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Job Seeking As An Introvert

Someone sitting on a bench looking out at the water.

As a natural introvert, I’m sometimes annoyed by the many misconceptions people have about us. We’re not all shy and we don’t necessarily dislike people (I love people!). The only meaningful difference between introverts and extroverts is from where we draw our energy. Extroverts are energized by their interactions with other people, while introverts replenish their energy with time spent alone.

With all of the advantages extroversion affords people in our modern world, it can sometimes seem that an introvert has no chance when competing with extroverts for jobs. Since extroverts draw energy from meeting new people, networking comes more naturally to them. Similarly, extroverts may have an edge in job interviews, where they may appear to be more outgoing or comfortable. What’s an introvert to do?

Fortunately, it turns out that introversion may not necessarily be the disadvantage that it appears to be in a job hunt. For example, a team of German researchers found that extroversion had no significant effect on the duration of unemployment (PDF). (On the other hand, conscientiousness, a trait shared by many introverts, has a positive effect on the probability of finding a job.)

Consider what personality traits you have that would serve you well in a job search. Are you highly organized, goal-oriented, and self-reflective? Do you have strong analytical and research skills? Each of these are beneficial in your job search, and your task is to maximize these qualities.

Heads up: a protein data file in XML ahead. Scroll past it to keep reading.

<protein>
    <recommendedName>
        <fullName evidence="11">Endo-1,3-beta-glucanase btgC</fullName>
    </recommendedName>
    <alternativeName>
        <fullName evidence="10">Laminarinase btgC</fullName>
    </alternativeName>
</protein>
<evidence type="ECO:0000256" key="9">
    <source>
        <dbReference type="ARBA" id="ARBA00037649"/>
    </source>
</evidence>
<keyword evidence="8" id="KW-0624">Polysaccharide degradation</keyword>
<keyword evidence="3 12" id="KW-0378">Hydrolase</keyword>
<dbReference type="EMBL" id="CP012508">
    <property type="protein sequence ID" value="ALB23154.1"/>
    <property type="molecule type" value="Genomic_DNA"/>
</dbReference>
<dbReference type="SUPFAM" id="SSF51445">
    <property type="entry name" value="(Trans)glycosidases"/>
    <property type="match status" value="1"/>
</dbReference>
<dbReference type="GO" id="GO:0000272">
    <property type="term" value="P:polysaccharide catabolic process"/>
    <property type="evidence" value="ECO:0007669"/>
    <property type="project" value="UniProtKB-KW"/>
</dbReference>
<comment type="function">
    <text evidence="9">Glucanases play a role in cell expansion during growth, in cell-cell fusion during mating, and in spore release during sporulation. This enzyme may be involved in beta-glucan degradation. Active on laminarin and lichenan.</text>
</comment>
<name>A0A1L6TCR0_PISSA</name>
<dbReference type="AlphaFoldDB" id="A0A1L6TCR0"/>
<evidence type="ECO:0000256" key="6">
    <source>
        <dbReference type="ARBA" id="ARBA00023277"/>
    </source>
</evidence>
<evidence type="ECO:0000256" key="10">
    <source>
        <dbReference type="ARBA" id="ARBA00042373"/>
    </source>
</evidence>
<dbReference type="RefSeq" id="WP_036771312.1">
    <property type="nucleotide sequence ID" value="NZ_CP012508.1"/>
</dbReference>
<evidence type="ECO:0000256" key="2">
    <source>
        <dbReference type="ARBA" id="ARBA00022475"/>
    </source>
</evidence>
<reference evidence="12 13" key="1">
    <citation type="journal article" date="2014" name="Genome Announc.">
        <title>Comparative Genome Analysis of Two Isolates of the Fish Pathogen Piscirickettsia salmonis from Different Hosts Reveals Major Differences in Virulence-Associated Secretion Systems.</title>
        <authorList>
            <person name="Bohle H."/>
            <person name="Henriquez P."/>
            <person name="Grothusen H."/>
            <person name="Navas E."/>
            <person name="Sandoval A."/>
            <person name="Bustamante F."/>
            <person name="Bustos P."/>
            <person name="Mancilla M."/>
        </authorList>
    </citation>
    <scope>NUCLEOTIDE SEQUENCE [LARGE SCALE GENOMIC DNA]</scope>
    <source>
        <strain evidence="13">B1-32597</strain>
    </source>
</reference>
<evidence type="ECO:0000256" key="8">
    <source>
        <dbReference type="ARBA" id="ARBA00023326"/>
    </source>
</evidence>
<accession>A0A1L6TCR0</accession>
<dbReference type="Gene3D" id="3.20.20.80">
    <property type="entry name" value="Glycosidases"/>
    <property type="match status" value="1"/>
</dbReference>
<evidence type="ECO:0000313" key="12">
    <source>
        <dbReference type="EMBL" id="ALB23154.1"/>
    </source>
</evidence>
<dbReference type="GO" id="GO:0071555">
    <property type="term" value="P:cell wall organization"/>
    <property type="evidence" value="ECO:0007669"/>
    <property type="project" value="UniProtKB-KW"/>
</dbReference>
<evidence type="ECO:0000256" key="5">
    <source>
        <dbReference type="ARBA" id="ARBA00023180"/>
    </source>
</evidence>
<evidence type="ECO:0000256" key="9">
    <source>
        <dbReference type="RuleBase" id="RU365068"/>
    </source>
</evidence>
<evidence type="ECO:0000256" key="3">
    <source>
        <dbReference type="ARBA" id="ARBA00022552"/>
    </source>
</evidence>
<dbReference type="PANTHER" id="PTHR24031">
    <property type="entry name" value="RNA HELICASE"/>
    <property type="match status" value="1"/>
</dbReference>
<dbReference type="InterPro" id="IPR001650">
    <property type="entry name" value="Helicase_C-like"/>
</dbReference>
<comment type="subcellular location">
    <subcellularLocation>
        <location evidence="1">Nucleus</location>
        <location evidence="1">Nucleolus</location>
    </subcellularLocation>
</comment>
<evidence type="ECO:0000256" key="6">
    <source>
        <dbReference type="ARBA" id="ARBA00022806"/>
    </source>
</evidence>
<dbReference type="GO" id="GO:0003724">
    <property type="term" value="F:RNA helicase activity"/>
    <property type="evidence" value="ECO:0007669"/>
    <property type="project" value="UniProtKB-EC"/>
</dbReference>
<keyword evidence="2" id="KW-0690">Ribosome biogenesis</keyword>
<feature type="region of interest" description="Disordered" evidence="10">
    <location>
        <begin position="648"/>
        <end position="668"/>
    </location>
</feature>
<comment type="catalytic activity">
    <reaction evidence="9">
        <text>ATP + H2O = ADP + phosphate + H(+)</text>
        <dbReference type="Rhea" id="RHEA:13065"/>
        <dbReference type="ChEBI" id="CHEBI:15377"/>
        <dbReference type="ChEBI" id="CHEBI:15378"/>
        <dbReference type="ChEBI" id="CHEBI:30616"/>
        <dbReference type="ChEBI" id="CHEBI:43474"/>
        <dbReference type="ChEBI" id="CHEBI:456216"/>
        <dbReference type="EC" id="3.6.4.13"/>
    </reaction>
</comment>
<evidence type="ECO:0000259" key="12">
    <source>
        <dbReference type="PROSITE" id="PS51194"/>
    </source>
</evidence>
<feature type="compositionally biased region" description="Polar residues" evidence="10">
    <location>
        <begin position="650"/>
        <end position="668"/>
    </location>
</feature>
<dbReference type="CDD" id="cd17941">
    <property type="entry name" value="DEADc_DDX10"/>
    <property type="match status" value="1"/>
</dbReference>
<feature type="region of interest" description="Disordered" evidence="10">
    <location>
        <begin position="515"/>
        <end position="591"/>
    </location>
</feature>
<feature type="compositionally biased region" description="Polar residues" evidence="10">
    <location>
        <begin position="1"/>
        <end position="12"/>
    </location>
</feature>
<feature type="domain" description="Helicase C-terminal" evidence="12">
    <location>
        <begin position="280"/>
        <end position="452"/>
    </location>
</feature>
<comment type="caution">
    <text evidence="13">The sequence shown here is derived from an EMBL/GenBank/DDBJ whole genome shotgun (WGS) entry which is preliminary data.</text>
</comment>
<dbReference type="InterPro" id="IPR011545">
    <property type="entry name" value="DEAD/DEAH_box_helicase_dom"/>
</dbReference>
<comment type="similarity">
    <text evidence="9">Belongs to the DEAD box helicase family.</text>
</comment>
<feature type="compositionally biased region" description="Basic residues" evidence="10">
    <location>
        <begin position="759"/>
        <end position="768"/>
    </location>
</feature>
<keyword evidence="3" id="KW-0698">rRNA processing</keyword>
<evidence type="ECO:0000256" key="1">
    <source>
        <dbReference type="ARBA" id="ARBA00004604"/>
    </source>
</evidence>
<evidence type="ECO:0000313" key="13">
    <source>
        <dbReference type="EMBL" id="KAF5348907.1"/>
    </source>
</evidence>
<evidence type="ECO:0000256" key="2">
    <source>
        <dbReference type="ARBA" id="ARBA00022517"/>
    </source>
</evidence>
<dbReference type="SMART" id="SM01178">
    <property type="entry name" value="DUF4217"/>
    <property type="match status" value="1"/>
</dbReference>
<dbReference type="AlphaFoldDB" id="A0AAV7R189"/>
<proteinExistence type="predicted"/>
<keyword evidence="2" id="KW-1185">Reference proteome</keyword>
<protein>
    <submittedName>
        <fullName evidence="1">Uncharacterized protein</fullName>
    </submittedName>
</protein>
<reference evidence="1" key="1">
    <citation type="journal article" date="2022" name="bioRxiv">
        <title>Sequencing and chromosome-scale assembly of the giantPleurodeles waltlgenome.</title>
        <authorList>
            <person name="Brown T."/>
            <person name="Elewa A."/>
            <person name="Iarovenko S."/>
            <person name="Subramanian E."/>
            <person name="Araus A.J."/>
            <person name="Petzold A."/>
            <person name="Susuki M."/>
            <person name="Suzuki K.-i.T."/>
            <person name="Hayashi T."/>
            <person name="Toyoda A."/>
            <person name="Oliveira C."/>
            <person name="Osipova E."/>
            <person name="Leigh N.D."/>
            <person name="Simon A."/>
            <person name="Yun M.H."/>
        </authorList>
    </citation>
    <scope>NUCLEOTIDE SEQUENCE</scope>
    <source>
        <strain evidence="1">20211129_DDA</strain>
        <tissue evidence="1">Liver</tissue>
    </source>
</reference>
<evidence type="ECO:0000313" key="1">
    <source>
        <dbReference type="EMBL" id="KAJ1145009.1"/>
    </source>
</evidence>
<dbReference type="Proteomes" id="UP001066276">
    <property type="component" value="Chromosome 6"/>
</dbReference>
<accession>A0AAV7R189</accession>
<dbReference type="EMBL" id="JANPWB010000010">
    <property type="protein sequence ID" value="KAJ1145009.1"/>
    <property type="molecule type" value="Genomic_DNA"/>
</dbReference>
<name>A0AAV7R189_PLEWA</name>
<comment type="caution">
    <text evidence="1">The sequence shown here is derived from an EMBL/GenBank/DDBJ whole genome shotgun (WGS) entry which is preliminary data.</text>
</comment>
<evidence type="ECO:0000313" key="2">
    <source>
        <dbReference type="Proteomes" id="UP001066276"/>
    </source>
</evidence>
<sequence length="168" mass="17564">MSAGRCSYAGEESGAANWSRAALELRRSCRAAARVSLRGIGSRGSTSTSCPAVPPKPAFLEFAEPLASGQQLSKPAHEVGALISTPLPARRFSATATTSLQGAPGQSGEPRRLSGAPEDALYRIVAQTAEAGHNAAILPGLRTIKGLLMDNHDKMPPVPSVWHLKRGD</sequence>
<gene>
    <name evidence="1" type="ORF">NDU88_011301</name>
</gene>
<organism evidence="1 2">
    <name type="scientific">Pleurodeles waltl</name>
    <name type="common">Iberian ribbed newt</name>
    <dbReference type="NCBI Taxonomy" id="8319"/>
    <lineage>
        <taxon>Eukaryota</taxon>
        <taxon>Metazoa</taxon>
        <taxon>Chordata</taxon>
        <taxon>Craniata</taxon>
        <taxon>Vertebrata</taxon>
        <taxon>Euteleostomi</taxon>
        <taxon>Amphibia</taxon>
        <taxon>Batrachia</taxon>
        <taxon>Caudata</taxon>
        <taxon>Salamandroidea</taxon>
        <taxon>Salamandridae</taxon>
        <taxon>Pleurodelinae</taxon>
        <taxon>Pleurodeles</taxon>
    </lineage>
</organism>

So, introverts of the world, check out our tips for finding and landing your dream job:

The Search:

  • Look for jobs that suit your personality, in organizations that match your mindset. According to Susan Cain, author of the New York Times bestseller Quiet, introverts may try to behave in an extroverted manner because society values extroversion so much. But there are plenty of jobs that suit introverts, so there’s no need to change who you are. In addition to taking note of the job requirements (for example, avoiding jobs that require lots of public speaking), you may also want to do research on the organization’s culture. If they emphasize teamwork at the expense of independent work, or if they have an open office layout, it may not be a good fit for you.


  • Pace yourself. Wendy Gelberg, author of The Successful Introvert, suggests that introverts go slow during the networking phase. Since introverts tire more easily in social settings, don’t expect to be able to hit up a different networking event each night of the week. Challenge yourself (because, hey, you do need a job!), but you won’t do yourself any favors if you wear yourself out. Introverts run the risk of coming across as arrogant, misanthropic, or shy, so you’ll want to conserve your energy so you can be at your best! (And introverts can be charming, thoughtful, and insightful in social situations—they just do better in small doses and in small groups.)
  • Connect online. We’re living in an age where a great deal of human interaction happens online, so you might as well use this to your advantage. You can do a lot of networking from the comfort of your own home by sprucing up your Idealist and LinkedIn profiles, sending messages to former colleagues, and spreading the digital word of your job search.


  • Practice appearing confident. Confidence has a certain look to it, and that look includes good posture, a strong handshake, and eye contact. These are things you can practice and perfect before your interview.
  • Be aware of your personality and spell out the positives. As an introvert, you may be especially good at listening and practicing “silent” leadership. Don’t be afraid to talk about these qualities and how you can use them to help move the organization forward.
  • Prepare, prepare, prepare! Introverts like to think before they speak. What a lovely quality! So take the time to think carefully before you respond to a question in a job interview. Also, practice responding to questions that are likely to be asked before you arrive at your interview.

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